Sweden Democrats reject anti-Semitism

When asked whether one can be simultaneously Jewish and Swedish, I replied that I believe most people of Jewish origin that have become Swedes may have partly abandoned their Jewish identity.

January 5, 2015 21:42
3 minute read.
The leader of the Sweden Democrats Jimmie Akesson hands over his ballot to parliament speaker.

The leader of the Sweden Democrats Jimmie Akesson hands over his ballot to parliament speaker Per Westerberg during voting for the second deputy speaker in the Swedish parliament, in Stockholm in September.. (photo credit: REUTERS)


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There has been recent controversy over accusations that a “Swedish politician calls for Jews to abandon their faith,” which was the headline of an article in The Jerusalem Post on December 18. It is part of a wider series of claims made against my party by journalists and political opponents.

In a biased article in one of Sweden’s largest newspapers, Dagens Nyheter (DN: Daily News), some of my statements were dramatically taken out of context to erroneously credit me with opinions that do not correspond with reality. Politically biased journalists and political opponents have further distorted the statements, resulting in a presentation virtually the complete opposite of my actual statements and opinions. This is now distributed in the international press, such as in the Post, which therefore necessitates a clarification on my part.

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I represent the Sweden Democrats, a social conservative party on a nationalistic/patriotic foundation which views value conservatism and the maintenance of a solidarity-based welfare model as the most important tools in building a well-functioning society. We are also Sweden’s most ardent pro-Israel party, strongly opposed to Sweden’s recognition of a Palestinian state as well as any aid to the Palestinian Authority, as we do not wish to be associated with financially aiding terrorism in any way.

Along with a Jewish colleague, on a trip to Israel in the spring of 2012 I visited among other places Samaria and the Golan Heights to obtain an understanding about the situation for the Jewish people in Israel. I also visited the Knesset and met several Israeli politicians. Those who know me are well familiar with my strong commitment to the State of Israel and the Jewish people. To then be accused of the direct opposite is outright insulting.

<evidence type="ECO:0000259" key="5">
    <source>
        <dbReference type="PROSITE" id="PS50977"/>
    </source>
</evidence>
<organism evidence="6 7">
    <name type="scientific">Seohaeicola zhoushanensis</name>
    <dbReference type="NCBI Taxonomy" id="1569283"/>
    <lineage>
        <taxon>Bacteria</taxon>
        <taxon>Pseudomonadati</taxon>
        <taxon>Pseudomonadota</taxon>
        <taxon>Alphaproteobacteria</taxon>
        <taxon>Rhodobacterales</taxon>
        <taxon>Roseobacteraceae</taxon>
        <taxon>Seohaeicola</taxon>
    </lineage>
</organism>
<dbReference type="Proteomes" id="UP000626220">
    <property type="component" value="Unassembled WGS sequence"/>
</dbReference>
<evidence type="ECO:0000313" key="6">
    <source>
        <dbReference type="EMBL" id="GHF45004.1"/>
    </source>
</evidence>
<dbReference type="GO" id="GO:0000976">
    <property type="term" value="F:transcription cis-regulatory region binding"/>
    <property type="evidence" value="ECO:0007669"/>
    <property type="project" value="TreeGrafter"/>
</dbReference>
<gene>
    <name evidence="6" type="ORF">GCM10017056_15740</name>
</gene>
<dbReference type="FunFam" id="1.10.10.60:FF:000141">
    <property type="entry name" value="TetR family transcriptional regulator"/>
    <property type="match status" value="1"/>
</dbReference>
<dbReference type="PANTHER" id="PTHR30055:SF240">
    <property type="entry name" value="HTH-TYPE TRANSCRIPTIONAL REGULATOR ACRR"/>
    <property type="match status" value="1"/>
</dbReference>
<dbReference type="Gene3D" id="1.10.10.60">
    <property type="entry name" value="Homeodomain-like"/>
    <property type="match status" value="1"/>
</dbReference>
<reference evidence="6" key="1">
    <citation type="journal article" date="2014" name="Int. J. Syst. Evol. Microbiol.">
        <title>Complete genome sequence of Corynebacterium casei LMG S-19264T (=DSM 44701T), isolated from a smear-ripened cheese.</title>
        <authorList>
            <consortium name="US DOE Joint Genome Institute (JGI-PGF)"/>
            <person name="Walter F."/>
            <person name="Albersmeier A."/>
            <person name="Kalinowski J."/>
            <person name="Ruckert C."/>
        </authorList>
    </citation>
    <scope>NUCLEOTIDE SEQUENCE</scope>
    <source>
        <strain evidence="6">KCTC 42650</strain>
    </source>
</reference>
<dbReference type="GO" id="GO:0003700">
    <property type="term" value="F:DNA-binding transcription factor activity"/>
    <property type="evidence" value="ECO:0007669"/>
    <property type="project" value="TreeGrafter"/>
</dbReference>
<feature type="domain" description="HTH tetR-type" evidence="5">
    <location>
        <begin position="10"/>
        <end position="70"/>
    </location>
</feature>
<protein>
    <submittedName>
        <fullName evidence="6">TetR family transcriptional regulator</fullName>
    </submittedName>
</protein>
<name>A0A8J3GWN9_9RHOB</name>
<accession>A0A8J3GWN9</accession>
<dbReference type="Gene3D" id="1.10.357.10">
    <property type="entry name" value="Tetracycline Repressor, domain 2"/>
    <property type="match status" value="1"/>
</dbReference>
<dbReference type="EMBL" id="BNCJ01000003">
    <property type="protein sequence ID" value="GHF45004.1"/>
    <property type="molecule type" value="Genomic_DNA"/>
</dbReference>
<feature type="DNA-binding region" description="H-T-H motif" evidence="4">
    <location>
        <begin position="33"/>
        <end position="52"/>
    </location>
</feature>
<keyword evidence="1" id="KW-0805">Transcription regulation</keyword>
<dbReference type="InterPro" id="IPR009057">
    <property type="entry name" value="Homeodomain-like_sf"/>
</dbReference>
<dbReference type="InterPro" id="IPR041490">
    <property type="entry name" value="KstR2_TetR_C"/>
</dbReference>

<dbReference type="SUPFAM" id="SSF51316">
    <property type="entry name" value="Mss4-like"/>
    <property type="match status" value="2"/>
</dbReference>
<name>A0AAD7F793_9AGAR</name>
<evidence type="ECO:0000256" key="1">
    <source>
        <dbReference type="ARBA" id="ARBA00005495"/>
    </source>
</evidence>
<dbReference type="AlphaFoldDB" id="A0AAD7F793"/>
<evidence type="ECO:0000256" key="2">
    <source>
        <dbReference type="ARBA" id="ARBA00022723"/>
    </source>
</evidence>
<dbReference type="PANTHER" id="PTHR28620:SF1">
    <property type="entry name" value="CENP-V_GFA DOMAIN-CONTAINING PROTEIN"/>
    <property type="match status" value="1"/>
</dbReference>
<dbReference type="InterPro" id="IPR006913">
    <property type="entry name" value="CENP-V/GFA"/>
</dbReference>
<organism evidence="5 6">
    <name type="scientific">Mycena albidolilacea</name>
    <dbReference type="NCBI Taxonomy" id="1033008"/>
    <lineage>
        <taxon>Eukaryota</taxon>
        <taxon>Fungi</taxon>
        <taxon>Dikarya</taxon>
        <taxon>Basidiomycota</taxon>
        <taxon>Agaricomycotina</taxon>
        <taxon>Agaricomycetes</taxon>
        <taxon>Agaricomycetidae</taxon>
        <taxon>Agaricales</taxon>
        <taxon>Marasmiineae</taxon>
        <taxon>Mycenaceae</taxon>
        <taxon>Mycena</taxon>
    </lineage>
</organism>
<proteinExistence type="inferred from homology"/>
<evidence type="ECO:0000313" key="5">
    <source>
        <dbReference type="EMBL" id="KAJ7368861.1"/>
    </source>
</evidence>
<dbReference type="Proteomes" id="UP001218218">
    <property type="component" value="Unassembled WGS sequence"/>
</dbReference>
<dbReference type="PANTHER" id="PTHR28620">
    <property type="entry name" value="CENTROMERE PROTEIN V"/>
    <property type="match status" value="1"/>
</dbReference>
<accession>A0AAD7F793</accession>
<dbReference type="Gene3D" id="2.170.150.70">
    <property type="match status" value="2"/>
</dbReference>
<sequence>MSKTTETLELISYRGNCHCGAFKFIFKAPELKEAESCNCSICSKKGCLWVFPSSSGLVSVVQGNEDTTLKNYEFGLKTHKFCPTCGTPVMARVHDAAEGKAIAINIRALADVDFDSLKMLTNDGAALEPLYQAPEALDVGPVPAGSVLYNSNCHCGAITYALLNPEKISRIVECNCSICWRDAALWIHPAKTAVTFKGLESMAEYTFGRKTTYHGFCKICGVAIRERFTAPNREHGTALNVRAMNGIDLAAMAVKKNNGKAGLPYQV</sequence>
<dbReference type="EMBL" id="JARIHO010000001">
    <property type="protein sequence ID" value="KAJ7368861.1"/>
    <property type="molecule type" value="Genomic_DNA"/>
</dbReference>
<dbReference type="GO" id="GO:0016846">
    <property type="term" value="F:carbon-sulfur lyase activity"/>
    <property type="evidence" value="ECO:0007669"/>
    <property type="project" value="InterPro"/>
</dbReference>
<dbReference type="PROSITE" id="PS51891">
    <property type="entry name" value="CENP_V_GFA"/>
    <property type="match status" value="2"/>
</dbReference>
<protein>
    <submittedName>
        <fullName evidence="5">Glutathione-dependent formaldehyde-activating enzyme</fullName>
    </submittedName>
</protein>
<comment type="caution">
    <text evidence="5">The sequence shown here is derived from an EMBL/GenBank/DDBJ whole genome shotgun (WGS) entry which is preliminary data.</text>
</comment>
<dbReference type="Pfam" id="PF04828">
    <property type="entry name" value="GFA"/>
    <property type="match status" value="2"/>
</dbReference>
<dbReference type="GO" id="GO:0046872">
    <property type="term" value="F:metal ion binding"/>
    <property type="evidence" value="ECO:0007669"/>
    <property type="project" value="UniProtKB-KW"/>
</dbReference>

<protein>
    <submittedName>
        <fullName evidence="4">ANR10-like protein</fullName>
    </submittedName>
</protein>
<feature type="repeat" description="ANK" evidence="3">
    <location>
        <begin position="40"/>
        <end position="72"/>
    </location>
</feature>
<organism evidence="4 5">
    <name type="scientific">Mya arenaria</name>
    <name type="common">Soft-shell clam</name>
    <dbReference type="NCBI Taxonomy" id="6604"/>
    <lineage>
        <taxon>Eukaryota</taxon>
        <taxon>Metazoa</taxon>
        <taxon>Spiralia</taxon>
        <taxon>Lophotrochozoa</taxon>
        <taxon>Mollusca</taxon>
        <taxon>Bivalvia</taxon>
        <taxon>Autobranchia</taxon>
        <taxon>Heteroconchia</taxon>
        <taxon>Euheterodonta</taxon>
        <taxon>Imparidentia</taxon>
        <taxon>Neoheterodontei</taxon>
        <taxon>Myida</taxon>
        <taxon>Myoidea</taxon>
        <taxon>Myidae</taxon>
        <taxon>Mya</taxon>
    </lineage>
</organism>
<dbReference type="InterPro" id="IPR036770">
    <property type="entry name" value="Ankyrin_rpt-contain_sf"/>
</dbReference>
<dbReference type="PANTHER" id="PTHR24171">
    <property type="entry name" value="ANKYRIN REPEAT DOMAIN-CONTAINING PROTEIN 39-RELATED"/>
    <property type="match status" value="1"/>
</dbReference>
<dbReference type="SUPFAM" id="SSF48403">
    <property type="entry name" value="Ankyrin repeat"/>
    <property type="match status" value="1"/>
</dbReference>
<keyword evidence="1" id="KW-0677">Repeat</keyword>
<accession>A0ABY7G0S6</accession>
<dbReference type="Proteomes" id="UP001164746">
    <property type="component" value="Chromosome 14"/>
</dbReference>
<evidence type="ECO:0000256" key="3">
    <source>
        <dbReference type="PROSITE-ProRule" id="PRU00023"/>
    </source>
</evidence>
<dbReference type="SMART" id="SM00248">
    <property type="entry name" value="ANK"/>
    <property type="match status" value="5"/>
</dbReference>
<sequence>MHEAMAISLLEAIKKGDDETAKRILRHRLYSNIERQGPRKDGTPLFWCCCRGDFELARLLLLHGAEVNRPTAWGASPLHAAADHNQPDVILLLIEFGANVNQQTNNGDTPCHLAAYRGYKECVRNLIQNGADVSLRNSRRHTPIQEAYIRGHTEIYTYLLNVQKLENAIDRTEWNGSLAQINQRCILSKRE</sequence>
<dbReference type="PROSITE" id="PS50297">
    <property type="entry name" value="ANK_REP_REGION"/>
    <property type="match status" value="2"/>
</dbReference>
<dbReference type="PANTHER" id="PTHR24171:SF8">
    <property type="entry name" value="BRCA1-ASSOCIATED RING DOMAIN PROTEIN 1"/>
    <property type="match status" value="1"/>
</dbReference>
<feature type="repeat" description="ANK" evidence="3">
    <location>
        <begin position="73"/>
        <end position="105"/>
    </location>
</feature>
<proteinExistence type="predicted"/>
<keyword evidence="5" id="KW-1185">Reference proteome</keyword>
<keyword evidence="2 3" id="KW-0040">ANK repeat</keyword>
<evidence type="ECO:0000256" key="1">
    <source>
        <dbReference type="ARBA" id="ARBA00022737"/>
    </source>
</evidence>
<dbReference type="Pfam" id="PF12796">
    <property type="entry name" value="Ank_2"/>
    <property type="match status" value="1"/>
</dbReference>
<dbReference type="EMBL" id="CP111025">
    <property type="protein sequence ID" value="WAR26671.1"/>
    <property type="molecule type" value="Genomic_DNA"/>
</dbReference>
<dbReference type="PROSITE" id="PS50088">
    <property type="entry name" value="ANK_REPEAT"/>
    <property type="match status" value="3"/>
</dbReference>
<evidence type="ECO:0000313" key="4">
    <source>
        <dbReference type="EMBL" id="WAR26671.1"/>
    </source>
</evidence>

The Sweden Democrats advocate a policy of assimilation, which means that immigrants coming to Sweden should be expected to adapt to Swedish society. In my conversation with the DN journalist I discussed the fact that Sweden currently recognizes five national minorities, which are exempt from these requirements.

These minorities are Sami, Roma, Sweden Finns, Tornedalers and Jews.

Common to these minority groups is that they have lived in Sweden for a prolonged period of time and represent groups with a pronounced affinity. They even have a religious, linguistic or cultural background and a desire to preserve this identity of theirs. They thus constitute their own nations within the Swedish state.

We distinguish between nationhood and citizenship. For this I have been criticized, but I am certain that you in Israel make this same distinction.

Of course not all Israeli citizens are Jewish, and the same certainly applies in Sweden.

Naturally there are some people from these minority nations who have, partly or fully, joined the Swedish nation by adopting a Swedish identity. I have relatives who have Sami and Jewish backgrounds but who would not consider themselves as anything other than Swedes.

When asked whether one can be simultaneously Jewish and Swedish, I did not respond “no,” though this is exactly how it was portrayed in the Swedish press. I replied that I believe most people of Jewish origin that have become Swedes (as in becoming a part of the Swedish nation) may have partly abandoned their Jewish identity in some cases. I emphasized, however, that whether they do or not, it does not pose a problem since they have lived in Sweden for so long and that they are in fact part of a recognized minority. This enables them to continue living here in Sweden with their Jewish nationhood and Swedish citizenship. The same applies to the other recognized minority groups.

Some Jews in Sweden are Jewish strictly in a religious sense while others are also Jewish in a national and cultural sense.

I have defended our recognized minority groups, including the Jews, as having the right to maintain this unique societal position, as compared to other minority groups in the country. To this end I have now been attributed various political viewpoints that are foreign to me.

The author is secretary-general for the Sweden Democrats and second deputy speaker of the Swedish Parliament.

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